Jesus Gatherings are Redemptive- 5

If we are going to be a relational community, it will entail that we not forsake becoming a redemptive community. The example is set for us within the Godhead, where we see the mutual relationship between the Father, the Son and the Spirit and as they relate and function as a form of “family” or “community” we see the pattern unfold that demonstrates not only healthy and edifying relationship, but also relationships that intentionally move toward being redemptive not only in outlook but in actual expression. Some will debate that I am addressing the Godhead and that there is no way we can truly understand or even begin to truly apply what we do know and learn from observing what we have discovered about how the Godhead expresses life in community, never mind trying to emulate the redemptive aspects of this kind of relational expression. I will grant you that it is indeed difficult to truly grasp, but if we can receive anything by revelation and understanding from the Spirit, since He is the Spirit of truth and reveals truth to those who diligently seek to know, I would call on each one of us to be seekers not only of truth but of the One who is “the” Truth. If we seek to know His heart, He will reveal it to us, even in such matters as these, concerning issues of redemption. For some the very idea of redemption strikes up images of Mel Gibson's The Passion. Redemption tends to have a very limited definition. But, the language of the New Testament is replete with uses of commercial terms, and one of which is the word, “redeem” or redemption. It conveys the commercial aspect of buying back, or making payment to get back something of value. Tie this into the love of God and His desire for relationship; we see that God indeed is the epitome of expression when we speak of relational redemptive aspects of relationship. God had tied such value to people, that He sees people as worth the cost of being redeemed, but not like a penny merchant, but through the life, suffering, death, resurrection and glorification of His Son Jesus. It was through the blood of the Son that payment was made to appease God's own wrath at OUR sin. As the old song goes, 'We owed a debt we could not pay, He paid a debt He did not owe' Such is the love, the redeeming love of God and His desire for relationship with people. Here we have before us the Godhead demonstrating the restorative redemptive nature of love to man. Here the relationships of the Godhead intertwine to reveal the heart of the Father and the love He has for humanity. When the disciples asked Jesus to reveal the Father, He simply stated that having seen Him and seen His works, that they had ALREADY seen the Father. Such unity, such agreement, such ONENESS in relationship are the Father, Son and Spirit, that the motto of the Three Musketeers could be their very own, 'All for One and One for all!' Indeed they mutually express the heart, and vision of redeeming love and deep passionate relationship that should be reflected in the body of Christ. Paul who was sent out with the message of the gospel of the Kingdom (root meaning of an apostle is to be “sent out with a message”), knew that the body of Christ should reflect and express the Head of the body, Jesus Himself (See Ephesians 4) and that as the saints matured in the Son, they would be transformed from glory to glory (Romans 8). Paul knew that we as believers ALREADY reign in heavenly places (Ephesians) and that as the bride (Ephesians 5) we not only reign but also experience the fullness of life in intimacy through our UNION in Him. This is the essence of our relational life in the Son. Paul also believed that we ought to not only experience and express the love relationship, but that this relationship should be redemptive in nature. We have been made new creatures in Christ in order to love and embrace not only the Lord but others who come into the Kingdom and those who have yet to enter the Kingdom. Most of us know these truths pretty well, but the nature of redemptive relationship has about it overtures that are difficult at times to deal with.   HOW DO YOU DEAL WITH DIFFICULT PEOPLE? I am sure you have heard that question before. I even have a couple of books on my shelf with that either as the title or the subtitle. One is a church leadership book, another is a counseling book, and the other is a secular people management book. Three different sources dealing with the same issue, difficult people. It is always easier to love the lovely and the attractive people (I am not referring to physical attraction here). We have little difficulty dealing with polite, courteous people and gifted people who we either want to get to know or desire to engage in some kind or relationship or enterprise with. But these people can become 'ugly' pretty fast and difficult to deal with. Issues and personality times arise insinuations and all of a sudden what seemed pretty good becomes pretty awful. Our 'darlings' are all of a sudden 'difficult'!   Hot Buttons Usually Mean “MY Buttons” These people, as much as we don't want to admit it push the hot buttons for us, which is usually all about us, and rarely about them. Hard to admit it at times. It is not conceited to state that it is 'all about me' in these situations, for they usually are, about us, and our perceptions, our understanding, our conflicts, our issues, and on anon it goes. But I want you to know that this is PERFECTLY NORMAL. We are dealing with a humanity that is flawed by the fall. We are dealing with people like ourselves. SO in looking at redemptive relationships within a context of simple church, I think we need to be considering several things that will help us to navigate potential pitfalls.   1.Jesus Gatherings think MICRO In simple communities we need to always keep in mind we are dealing with really small groups of people here. We will notice the warts and the beauty marks more quickly and more readily that we would in the traditional church gatherings we have known. It usually does not take long to get a feel of where the difficult relationships are going to be. SO how we think from the ground up is important. SO think micro, small. Think that this is as small as it gets and that in the long run, we cannot run away. If we do, we usually take our problems with us. So while many of us love the relationships we have in relational communities, we equally dislike the problems, and the 'problem people' that come along with them. I remember asking my pastor buddy Tim how things were going after three years of pasturing. He replied, “Great”! I love preaching, and teaching, and discipleship and all that. Its just...' I said, 'Just what Tim?' And  replied, 'I love the ministry, except for the people!' (True story, from encounter with a friend). Mike defines what many of us feel when it comes to people we know and we ought to love but have a difficult time loving and embracing, especially so, when we have gone through issues, and through perceived betrayals and upheavals. Mike pastured a church of a couple hundred people and this is how he felt. Now micros size it, and think of ten people in your living room! Ouch! It may be difficult dealing with it all, but if we realize that it is small, and that these people are part of our small world, it will give us a sense of perspective, and perhaps motivate us to work toward redeeming rather than toward running away!   2.Jesus Gatherings think Redemptively Many people would rather think of ways to get out than ways to seek to build relationship and deal with the issues. I believe one way to get refocused is to think about what God would do; you know the old WWJD saying. Ask the Spirit what you ought to do to redeem the relationship. One thing to consider is that to redeem it, you will have to let it go. You will have to take your hands off and give the relationship to God. A lot of our hurts exacerbate simply because we refuse to let it go, and refuse to let go of the pain and the hurt associated with it. Please listen to me; it really is not worth holding on to. It makes us bitter and makes us not want to trust others again. It makes us angry, and it exposes the very areas of our inner lives that need redeeming! So think redemptive and then start praying and asking the Lord what you ought to do to see Him do what He needs to do to redeem it. It is never easy but it certainly may be the best thing to work toward. The other side of it is, the Lord may be transitioning you from a situation to another one. Relax and try to maintain an amicable relationship, for the Lord will work on the issues in your own heart as well as the other people.   3.Jesus Gatherings build “Transitional Relationships”? I have come to some conclusions of late about the kinds of relationships we have. I have to tell you that I would like all my relationships to be good and real, but these kinds of relationships do not exist. All relationships are 'transitional' and they change with the ebb and flow of time and space and circumstances of life. The relationships change as we change. Grant it there are those relationships that seem to transcend space and time and they seem to stand still and you are able to pick back up again from time to time. This is an illusion. What happens is that our perception is that these are lasting relationships, but what is lasting, and what is the elasticity that holds the relationship over time is the common elements of experience you share with the people involved. Last year in May I met with some friends of mine. Some I had last seen at my daughter's funeral in1993, and some at my wedding in 1983, and some I had not seen since1982. They were my army buddies. I went back to be part of the passing out parade of the retiring RSM of my former infantry battalion. I had been his training NCO in boot camp in 1981. He wanted to acknowledge those that had helped to shape him as a man and as a soldier. He publicly acknowledged me for contributing to his life. What connected me to Junior and all the other guys was our common bond in our military lives together, and it was bound in space and time to 1974 to 1983. That was all we talked about, with the few references to what we were doing today and our marriages and families and such. But what connected us was the bond of our common past TOGETHER. Now while I reconnected and it was nice to reconnected, those relationships will never be same now, but they are the same, when we reflect on the past. Our relationships are always in transition of change. Transition is not bad for it helps us; especially in the simple church communities we enjoy being a part of. It is of great import to grasp the nature of transition and change. We will have varying degrees of relationship with different people. We can be intimate with our spouses and really close with some people, and distant from others. We call some 'dear friends' and some 'passing acquaintances'. We do that for good reason, for we recognize the different relationships we have. The French language even differentiates in the pronouns used in the verb tenses. Those who are close to you, you call 'tu' (you) and those who are professionals or unknown or not close to you, you refer to them as 'vous', which is considered polite, but a distant pronoun, never confused with the friendly and cozy 'tu'! I have discovered in this journey that I want to recognize the transitions of relationship, in order to maintain good and open relationships with those I have known. There are some, and we cannot help those, for the writer to Hebrews said in Hebrews 12, 'If at all possible live at peace with all men,' and I take comfort in that I am not alone in feeling a lack of that peace in relationships with other believers I have known. It doesn't justify me in the least, but aids me to know the commonality that exists through humanity. It is difficult to live at peace and difficult to retain cordial relations with people. Transitions allow us to move to the place of safety when we need to find a place to deal with the issues of our hearts. When we hurt it is usually a reflection of the issues in our own hearts and issues of character the Lord wants to deal with. It is simply more that has to die and more that needs to be redeemed. Transitions allow us to find that space we need to be alone with God and to get things from His perspective. Transitions allow us to grow and develop relationships and realize that realness cannot happen over night. Realness takes time, and what we desire means give and take in times of transition. There are a few people that remain from the old HC, and some I have grown apart from the few times we have connected. They are in a different place than I am, and I want to cultivate relationships that are real and not just have a meeting in my home. So there is not too much in common with some people anymore. However, there are those, M. and T. and C. where there is a common past in relationship, and there is the ongoing of maintaining the transitions of life in relationship, to the point where we like to connect and like to explore perhaps what God might desire in our relationships with one another. This means not putting limits or aspirations on the relationships, but recognizing that each one of us is in a different transition and different place in relationship. This is neither good nor bad, but in redemptive relationships, we realize in order to be redeeming, we need to recognize the importance of these transitions, the ebb and flow of life and that the relationships if we work at them for the sake of the relationships we may be surprised how much the Lord redeems in them.   4.Jesus Gatherings think “AUTHENTIC”   I remember going shopping with my granddad, a big burly Scots Irish fellow, and he would say to the sales help, 'Is this the genuine article?' This is the essence of being authentic, being the genuine article. If we are going to be redemptive, we need to not only look for people to be genuine, but WE ourselves need to be genuine, genuine with God, and genuine with one another. This means that in relational communities we become more transparent and more open and sincere in whom we are as people. We need to develop as regular families develop. Over time the genuine article reveals itself, butut entails spending time together. It means playing and having fun, and experiencing the joys and thrills of life and also the trials and travails together. We all know that it is when times are difficult and trying that we discover whom our friends truly are. Perhaps we need to also discover who our friends in our relational communities are before trials come.   5. Jesus Gatherings think 'INTENTIONAL' People have little difficulty in the area of intentionality of ministry, where there is a focus to minister to the needs of people, but intentionality in ministry places people as the object of 'our' ministry. The relationship with people needs to move toward an intentionality of relationship. If we are going to be redemptive in your relationships, we need the Lord's perspective, and that means we need to be INTENTIONAL in our relationships. We need to be focused on the Lord redeeming those unlovely areas in our lives and in the lives of others. We need to intend, with our hearts and our minds and our actions to move toward redeeming relationships. As we move in our simple relational communities toward wholeness and completeness in Christ, we will discover all along, that the Lord Jesus INTENDED that we desire to truly be One in Him and with the other saints He has knitted gusto. So, when you work toward developing relationships that are redemptive, look to these things to help you focus. Think micro, and know that the Lord loves to knit Himself to small groups of people and deal with the heart issues of each person. Think redemptive as God thinks when you look at the issues being stirred up. Think transitionally, so that you will not be frustrated by the ebb and flow of relationships in your life and in the lives of others in your simple community. Think authentically so that you will be the genuine article to others, setting a model for them to genuine with the Lord and with you as well. Think intentionally, that it is worth all the work and sacrifice to intend with a sincere heart to see the Lord redeem the most unlovable in order to fulfill His purposes in your heart and the hearts of all those who gather in His Name in your simple relational communities.     -Author wishes to be anonymous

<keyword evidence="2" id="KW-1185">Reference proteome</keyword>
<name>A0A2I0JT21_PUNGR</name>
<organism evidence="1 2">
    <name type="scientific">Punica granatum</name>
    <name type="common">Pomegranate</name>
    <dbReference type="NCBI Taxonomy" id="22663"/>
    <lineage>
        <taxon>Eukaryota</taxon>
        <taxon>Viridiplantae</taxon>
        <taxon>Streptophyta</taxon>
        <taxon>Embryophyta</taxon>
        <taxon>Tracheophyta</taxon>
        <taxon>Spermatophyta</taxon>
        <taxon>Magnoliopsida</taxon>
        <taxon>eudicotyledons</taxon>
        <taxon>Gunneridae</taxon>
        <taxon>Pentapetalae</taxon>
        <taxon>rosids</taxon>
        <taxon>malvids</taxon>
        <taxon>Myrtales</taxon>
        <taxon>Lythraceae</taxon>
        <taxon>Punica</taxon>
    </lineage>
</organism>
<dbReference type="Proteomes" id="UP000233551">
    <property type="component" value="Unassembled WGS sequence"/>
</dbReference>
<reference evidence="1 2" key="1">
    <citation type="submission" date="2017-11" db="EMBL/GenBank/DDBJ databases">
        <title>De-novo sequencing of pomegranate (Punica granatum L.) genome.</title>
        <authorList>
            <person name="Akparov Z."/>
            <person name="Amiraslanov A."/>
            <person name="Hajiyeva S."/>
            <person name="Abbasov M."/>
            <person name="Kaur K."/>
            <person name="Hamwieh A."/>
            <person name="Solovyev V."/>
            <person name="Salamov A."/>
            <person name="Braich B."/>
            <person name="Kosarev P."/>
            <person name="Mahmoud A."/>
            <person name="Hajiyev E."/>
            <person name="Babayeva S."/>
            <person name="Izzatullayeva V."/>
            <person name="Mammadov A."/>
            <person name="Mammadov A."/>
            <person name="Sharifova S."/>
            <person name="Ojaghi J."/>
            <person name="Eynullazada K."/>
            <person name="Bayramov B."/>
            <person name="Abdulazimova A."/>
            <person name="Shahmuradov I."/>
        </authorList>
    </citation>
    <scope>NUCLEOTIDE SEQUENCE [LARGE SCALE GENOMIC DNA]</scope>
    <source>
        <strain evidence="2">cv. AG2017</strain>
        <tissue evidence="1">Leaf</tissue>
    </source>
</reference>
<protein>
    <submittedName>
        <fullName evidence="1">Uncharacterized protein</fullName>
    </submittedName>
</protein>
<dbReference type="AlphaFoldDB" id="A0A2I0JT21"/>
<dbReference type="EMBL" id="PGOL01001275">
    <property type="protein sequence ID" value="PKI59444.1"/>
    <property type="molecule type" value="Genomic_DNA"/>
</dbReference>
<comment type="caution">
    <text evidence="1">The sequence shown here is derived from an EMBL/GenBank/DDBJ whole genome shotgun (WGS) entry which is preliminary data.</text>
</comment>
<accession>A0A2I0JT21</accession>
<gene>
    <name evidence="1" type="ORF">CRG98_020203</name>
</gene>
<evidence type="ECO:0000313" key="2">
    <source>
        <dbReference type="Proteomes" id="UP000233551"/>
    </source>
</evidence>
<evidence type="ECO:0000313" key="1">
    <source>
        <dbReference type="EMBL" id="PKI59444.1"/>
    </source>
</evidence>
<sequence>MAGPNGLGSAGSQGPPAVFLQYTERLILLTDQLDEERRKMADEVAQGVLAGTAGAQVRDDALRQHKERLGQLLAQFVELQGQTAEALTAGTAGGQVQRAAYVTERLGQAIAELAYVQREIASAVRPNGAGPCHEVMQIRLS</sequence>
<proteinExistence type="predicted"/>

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5 thoughts on “Jesus Gatherings are Redemptive-

  • tomcaylor

    Thank you, Keith.
    I printed this out and took it with me and put in some time reading it and digesting it. A lot of helpful wisdom here to soak in with the Lord.
    I imagine there are even more details about how to live in redemptive community, and I look forward to reading more.
    One thought/question that came up along those lines is how we go about being intentional in being focused on the Lord redeeming those unlovely areas, specifically in others. I have found that a good way to do it is as struggles come up in others’ lives, and THEY bring the struggles up, walk with them through that. We need to find the redeeming way of Jesus, somewhere in between just sharing prayer requests and praying (although that is vital), and on the other hand trying to poke into things we think we see in others’ lives without the other person bringing it up themselves in the course of a struggle they are going through…
    Your thoughts?

    • Keith S

      Tom, let me give you two examples to illustrate redemptive working within a community. (1) Many of the groups that we work with use a way of helping others called “Teddy Bear Therapy” or “Focused Compassion”, this includes a commitment from both the group and individual to work through issues, as long as it takes. We will publish more about this in the future, but as it is totally relational, it is best taught in person. and (2) Jeanne and I recently visited a saint who is going through several challenges in their life, and we just rolled up our sleeves and got on with handling some of the issues that they were not coping with well. Other Christians around just looked on and did nothing, but the redemptive action was to do what we could.